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The Book of JavaScript, 2nd Edition: A Practical Guide to Interactive Web Pages 2nd Edition

3.6 out of 5 stars 22 customer reviews
ISBN-13: 978-1593271060
ISBN-10: 1593271069
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Editorial Reviews

From the Back Cover

With JavaScript, you can add interactivity, animation, and other tricks to your web pages quickly. But this isn't just a book of scripts for you to cut and paste into your HTML, only to find out later that nothing works as you'd expected. Using real-world examples as the starting point, author thau! walks you step by step through various scripts and explains how they produce the effects you want.

Because no discussion of JavaScript today is complete without coverage of Ajax, this thoroughly updated second edition includes new chapters on Ajax, so you can get up to speed with this valuable method for creating truly dynamic web pages. This second edition of the best-selling The Book of JavaScript also features revised appendices and new examples throughout to reflect today's web environment. Inside, you'll learn to:

* Work with frames, forms, cookies, and alarms
* Use events to react to a user's actions
* Perform image swaps and rollovers
* Program your own functions to produce customized solutions
* Store user preferences and build a shopping cart
* Use Dynamic HTML to turn web pages into multimedia applications

If you need to spruce up tired-looking pages, The Book of JavaScript, 2nd Edition will help take your site from bland to brilliant.

BONUS: Includes a complete reference to all JavaScript objects and functions, including examples, properties, methods, handlers, and browser compatibility!

About the Author

Thau! has been creating Internet applications since 1993, starting with bianca.com, the first web-based community on the Internet. He was Director of Software Engineering and Senior Scientist at Wired Digital, and has taught programming languages to hundreds of artists, engineers, and children. He is currently creating data sharing platforms for people studying biodiversity and working towards a PhD degree in computer science at UC Davis.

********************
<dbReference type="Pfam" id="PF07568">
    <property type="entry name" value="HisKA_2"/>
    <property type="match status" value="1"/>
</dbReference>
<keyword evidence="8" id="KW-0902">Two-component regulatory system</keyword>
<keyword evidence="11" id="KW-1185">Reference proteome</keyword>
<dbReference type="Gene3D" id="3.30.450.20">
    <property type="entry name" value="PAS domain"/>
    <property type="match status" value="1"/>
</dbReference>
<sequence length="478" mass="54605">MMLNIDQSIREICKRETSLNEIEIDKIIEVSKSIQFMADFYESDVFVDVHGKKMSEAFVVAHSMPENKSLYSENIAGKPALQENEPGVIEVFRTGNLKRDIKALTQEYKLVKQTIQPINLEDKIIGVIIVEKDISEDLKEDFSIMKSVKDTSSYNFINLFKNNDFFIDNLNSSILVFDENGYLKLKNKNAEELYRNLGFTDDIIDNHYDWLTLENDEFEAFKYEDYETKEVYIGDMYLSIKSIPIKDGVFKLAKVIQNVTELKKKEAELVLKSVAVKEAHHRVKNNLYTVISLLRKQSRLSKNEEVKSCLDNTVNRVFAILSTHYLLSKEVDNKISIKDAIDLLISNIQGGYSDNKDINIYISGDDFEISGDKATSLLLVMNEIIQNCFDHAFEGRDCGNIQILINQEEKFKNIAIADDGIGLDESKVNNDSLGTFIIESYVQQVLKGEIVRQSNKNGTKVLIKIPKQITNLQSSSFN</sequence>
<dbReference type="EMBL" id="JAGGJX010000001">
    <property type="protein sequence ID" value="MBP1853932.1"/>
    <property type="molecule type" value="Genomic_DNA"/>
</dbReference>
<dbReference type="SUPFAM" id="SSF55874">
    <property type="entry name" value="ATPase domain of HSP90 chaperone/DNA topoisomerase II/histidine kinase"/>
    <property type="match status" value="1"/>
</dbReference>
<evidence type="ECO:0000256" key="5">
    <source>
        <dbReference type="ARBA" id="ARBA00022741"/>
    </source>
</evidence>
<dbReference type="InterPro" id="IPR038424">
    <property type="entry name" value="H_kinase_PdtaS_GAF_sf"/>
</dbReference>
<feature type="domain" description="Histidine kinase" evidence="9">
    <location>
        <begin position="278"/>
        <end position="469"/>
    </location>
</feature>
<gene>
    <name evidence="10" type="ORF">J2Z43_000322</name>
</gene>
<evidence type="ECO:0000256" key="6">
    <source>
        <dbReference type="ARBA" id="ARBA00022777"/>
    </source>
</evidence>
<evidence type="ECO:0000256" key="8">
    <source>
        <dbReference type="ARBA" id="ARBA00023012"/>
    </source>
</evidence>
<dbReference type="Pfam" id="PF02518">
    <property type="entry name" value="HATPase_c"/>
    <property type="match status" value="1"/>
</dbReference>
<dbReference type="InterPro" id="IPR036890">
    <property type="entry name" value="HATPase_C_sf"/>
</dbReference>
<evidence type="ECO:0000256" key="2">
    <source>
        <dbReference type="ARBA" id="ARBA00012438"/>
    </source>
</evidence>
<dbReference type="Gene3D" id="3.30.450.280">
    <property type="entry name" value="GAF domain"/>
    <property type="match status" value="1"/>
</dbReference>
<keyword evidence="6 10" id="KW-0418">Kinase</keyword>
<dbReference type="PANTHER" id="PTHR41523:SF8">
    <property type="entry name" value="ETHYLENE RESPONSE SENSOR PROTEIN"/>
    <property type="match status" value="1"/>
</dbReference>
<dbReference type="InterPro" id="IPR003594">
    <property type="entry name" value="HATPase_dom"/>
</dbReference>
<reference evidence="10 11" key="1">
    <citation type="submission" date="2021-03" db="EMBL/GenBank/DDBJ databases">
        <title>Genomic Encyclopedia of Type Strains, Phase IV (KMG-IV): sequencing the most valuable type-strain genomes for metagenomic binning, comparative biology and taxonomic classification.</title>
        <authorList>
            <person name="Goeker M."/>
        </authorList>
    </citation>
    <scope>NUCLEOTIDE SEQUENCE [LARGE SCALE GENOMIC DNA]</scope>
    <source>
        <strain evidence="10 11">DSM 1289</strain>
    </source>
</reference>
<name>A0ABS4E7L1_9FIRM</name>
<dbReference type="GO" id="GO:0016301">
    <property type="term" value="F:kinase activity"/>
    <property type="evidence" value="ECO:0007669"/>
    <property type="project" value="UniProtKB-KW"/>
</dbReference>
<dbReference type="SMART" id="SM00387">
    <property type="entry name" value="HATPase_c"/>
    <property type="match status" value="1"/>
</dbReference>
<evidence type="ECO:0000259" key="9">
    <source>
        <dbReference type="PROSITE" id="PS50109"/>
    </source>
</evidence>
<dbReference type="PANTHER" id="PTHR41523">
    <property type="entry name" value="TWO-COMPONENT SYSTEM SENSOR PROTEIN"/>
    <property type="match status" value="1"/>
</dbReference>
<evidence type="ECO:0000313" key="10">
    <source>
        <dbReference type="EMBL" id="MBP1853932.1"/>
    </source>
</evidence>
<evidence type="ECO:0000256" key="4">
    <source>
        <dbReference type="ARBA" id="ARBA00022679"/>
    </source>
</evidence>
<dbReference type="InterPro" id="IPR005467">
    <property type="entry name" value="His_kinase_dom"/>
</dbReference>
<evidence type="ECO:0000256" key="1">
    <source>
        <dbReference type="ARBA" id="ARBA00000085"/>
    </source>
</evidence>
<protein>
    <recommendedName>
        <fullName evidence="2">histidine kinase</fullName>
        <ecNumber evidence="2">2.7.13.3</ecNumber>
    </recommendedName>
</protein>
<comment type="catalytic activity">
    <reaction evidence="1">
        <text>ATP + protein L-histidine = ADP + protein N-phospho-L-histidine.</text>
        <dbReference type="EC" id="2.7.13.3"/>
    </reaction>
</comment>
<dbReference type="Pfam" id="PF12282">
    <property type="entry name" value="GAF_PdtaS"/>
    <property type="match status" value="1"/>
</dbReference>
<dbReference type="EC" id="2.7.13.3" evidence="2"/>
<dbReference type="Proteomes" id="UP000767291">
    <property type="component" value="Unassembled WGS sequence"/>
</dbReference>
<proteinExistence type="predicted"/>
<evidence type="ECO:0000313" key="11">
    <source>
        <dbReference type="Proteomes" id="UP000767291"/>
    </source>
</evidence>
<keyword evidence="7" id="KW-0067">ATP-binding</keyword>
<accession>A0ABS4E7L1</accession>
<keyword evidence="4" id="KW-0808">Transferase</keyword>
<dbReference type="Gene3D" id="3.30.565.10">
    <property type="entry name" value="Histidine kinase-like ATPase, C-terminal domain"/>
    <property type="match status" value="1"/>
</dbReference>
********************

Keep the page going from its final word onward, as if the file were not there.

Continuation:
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Product Details

  • Paperback: 528 pages
  • Publisher: No Starch Press; 2 edition (December 15, 2006)
  • Language: English
  • ISBN-10: 1593271069
  • ISBN-13: 978-1593271060
  • Product Dimensions: 7 x 1.2 x 9.2 inches
  • Shipping Weight: 2 pounds
  • Average Customer Review: 3.6 out of 5 stars  See all reviews (22 customer reviews)
  • Amazon Best Sellers Rank: #1,233,858 in Books (See Top 100 in Books)

Customer Reviews

Top Customer Reviews

Format: Paperback
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I use the word "stuff" since this appears to be the author's favorite combining word for variable names. This is not a bad book but it is a re-working of old approaches. Much of the code relies on poor structural HTML. If you are coding Web pages in a modern way then many scripts in the book will not apply.

Two examples should suffice to communicate the age of this material to those with some experience with modern coding:

1) Constant use of the comment trick to "hide from older browsers" which no longer exist in fact. Try using this trick with XHTML and see what happens...

2) Constant use of "document.write". Anyone using that nowadays for routine transformations of the page is severely limiting those possibilities.

There are better books out there. See my other reviews for some good ones.

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Although Thau! has a cool name, including that exclamation mark, I can't recommend this book at all.